Post WWII England in 1950 is the setting. Detective Edgar Stephens is assigned to a horrific crime. A young woman's body is delivered to the station - in three pieces in three boxes. And Stephens can't help but be reminded of a magic trick - The Zig Zag Girl. Now, why would he be reminded of that? Well, Stephens was part of a covert team during the war that used tricks and deception to discombobulate the 'Jerrys".

Stephens has kept his distance from the unit in the years following the war. But this murder and his investigation inevitably reunite him with the Magic Men. Notably Max Mephisto - the inventor of the Zig Zag Girl trick.

What I absolutely love about Griffith's books are her characters. They're appealing, unusual and engaging. Each has a rich background and personality - I liked them immediately and look forward to seeing them again. Edgar and Max each have a voice in the Zig Zag Girl, so we get a view from each of their perspectives.

What I also liked was that the mystery has to be solved the 'old fashioned way' - without the use of cell phones, computer databases and modern technology. Instead we're along for the ride as Stephens and Mephisto follow the clues and connections, making their own deductions.

Griffiths uses misdirection, one of a magician's tricks, to keep the mystery going, sending the reader's suspicions in the wrong direction. (But clever readers will suss it out) The setting is fascinating - the world of variety shows and magicians was fun and full of detail.

The Zig Zag Girl was a great introduction to a new set of characters - this reader will be looking for the second in this series. (But Ruth is still my favourite!)

And the inspiration for this new series? There truly was a group of camouflage experts in WWII called the Magic Gang. And Griffith's grandfather also was on the variety circuit as a comedian

Little Glory [Import]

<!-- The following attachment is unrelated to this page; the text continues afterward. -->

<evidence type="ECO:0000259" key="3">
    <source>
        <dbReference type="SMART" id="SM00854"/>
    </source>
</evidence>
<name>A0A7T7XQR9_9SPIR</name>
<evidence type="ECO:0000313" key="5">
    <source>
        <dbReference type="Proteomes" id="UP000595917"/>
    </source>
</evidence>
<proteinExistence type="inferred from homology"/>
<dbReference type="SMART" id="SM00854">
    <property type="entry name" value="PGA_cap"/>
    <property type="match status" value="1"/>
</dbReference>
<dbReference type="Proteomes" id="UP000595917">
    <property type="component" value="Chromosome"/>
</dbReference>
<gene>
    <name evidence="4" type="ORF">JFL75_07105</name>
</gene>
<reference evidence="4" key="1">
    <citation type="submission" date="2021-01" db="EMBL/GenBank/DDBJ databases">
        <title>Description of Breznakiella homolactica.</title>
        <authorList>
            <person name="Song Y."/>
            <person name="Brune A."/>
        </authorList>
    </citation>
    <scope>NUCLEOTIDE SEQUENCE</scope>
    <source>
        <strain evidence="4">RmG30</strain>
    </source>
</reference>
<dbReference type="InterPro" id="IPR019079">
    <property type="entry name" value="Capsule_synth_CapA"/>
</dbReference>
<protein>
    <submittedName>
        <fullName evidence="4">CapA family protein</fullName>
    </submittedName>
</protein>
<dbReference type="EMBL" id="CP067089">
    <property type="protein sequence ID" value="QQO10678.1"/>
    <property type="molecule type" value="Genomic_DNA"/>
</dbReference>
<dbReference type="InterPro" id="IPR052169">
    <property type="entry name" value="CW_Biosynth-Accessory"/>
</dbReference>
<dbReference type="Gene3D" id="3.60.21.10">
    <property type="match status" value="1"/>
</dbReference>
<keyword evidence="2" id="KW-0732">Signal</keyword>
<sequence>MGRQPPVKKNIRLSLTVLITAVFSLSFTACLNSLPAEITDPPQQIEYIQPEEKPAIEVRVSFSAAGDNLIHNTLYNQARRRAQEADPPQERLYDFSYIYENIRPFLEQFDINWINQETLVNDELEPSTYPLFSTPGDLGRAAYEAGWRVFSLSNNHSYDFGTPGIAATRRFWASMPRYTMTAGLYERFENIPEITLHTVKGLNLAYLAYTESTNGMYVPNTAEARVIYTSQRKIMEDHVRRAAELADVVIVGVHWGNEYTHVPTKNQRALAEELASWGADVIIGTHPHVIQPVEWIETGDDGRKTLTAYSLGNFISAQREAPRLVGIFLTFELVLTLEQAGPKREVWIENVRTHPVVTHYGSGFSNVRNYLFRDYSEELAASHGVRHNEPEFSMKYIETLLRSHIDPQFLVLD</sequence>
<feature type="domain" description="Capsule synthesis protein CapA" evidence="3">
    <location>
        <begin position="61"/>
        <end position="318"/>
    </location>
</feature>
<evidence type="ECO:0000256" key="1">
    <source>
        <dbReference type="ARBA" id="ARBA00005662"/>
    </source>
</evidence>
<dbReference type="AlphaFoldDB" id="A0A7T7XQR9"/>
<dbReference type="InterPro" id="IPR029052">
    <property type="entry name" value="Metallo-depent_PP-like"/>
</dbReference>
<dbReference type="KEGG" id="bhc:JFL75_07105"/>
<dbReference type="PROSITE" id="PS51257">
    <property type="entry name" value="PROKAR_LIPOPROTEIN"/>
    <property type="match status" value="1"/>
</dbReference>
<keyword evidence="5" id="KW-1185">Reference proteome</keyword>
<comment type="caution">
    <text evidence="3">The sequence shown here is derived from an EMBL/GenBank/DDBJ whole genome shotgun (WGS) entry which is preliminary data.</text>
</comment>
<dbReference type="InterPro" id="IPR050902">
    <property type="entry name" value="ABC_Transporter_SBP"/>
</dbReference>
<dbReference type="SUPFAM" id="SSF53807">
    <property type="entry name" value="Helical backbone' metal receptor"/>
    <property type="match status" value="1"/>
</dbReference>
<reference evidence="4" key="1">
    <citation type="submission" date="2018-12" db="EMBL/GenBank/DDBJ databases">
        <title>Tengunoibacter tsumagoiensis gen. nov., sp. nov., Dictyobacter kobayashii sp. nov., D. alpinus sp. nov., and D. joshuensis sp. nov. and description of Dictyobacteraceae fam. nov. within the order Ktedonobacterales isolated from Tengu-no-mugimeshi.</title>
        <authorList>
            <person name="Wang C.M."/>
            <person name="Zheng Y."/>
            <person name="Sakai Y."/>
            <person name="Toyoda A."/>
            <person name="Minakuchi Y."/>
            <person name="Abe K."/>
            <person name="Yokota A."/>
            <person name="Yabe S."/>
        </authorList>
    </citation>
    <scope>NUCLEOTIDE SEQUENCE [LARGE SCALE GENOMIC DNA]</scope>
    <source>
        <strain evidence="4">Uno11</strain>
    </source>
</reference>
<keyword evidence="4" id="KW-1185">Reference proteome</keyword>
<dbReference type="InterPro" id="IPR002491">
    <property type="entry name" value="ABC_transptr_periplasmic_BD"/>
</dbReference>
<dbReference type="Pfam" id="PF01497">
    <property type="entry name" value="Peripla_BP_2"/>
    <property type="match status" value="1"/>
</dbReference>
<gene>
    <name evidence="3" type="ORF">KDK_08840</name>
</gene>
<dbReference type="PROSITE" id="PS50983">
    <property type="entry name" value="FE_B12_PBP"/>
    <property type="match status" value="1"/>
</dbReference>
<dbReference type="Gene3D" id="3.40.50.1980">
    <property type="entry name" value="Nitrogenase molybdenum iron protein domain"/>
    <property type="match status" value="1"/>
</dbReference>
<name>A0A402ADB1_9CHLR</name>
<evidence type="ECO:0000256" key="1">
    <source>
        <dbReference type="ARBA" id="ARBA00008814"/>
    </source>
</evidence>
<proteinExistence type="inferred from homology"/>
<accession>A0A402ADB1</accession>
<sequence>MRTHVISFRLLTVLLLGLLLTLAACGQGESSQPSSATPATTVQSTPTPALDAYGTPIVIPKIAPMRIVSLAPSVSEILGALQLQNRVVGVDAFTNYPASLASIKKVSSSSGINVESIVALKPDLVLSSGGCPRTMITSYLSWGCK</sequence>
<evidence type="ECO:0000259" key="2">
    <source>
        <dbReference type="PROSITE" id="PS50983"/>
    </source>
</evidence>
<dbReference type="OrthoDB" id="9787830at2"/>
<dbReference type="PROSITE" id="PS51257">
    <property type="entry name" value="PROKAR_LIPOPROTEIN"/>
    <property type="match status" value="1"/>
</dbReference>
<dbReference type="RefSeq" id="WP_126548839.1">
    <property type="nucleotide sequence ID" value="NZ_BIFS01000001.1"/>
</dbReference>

Little Glory [Import]
DVD ~ Cameron Bright
Price: CDN$ 19.98
14 used & new from CDN$ 15.58

4.0 out of 5 stars I love indie films - they don't cater to the masses ..., Sept. 11 2015
This review is from: Little Glory [Import] (DVD)
I love indie films - they don't cater to the masses and you just never know what gems you'll find.

My latest indie watch is Little Glory starring Cameron Bright (Twilight Saga), Hannah Murray (Game of Thrones) and young Isabella Blake-Thomas.

Bright (Shawn) and Blake-Thomas (Julie) play siblings living with a widowed, abusive, alcoholic father. When he suddenly dies, Shawn is sure he can raise Julie on her own, counting on his father's life insurance policy. Their Aunt Monica is just as sure that Shawn can't raise Julie and sues for custody.

Of course, the viewer wants Shawn to step up and take charge. But despite his proclamations that he can do it, he falls short over and over again. And the viewer despairs - and begins to despise Shawn for his selfishness and the hurt that he causes to Julie. And he does some pretty crappy stuff. Bright plays the part well - he's absolutely believable as a swaggering young punk. (There's a wee bit of an Elvis-like smolder in the eyes, don't you think?) Blake-Thomas was really good as Julie - she gives a strong performance as a kid used to navigating the moods of her male relatives, but needing and craving more from life. The one role I had trouble embracing was that of Jessica, Shawn's girlfriend. I found their initial meeting oddly awkward and unconvincing. Her attempts to be enigmatic just seemed stilted and somewhat foolish. I never really bought into their relationship. The supporting cast of Shawn's friends were perfectly played - vulgar, rude, arrogant and one of them is downright dangerous.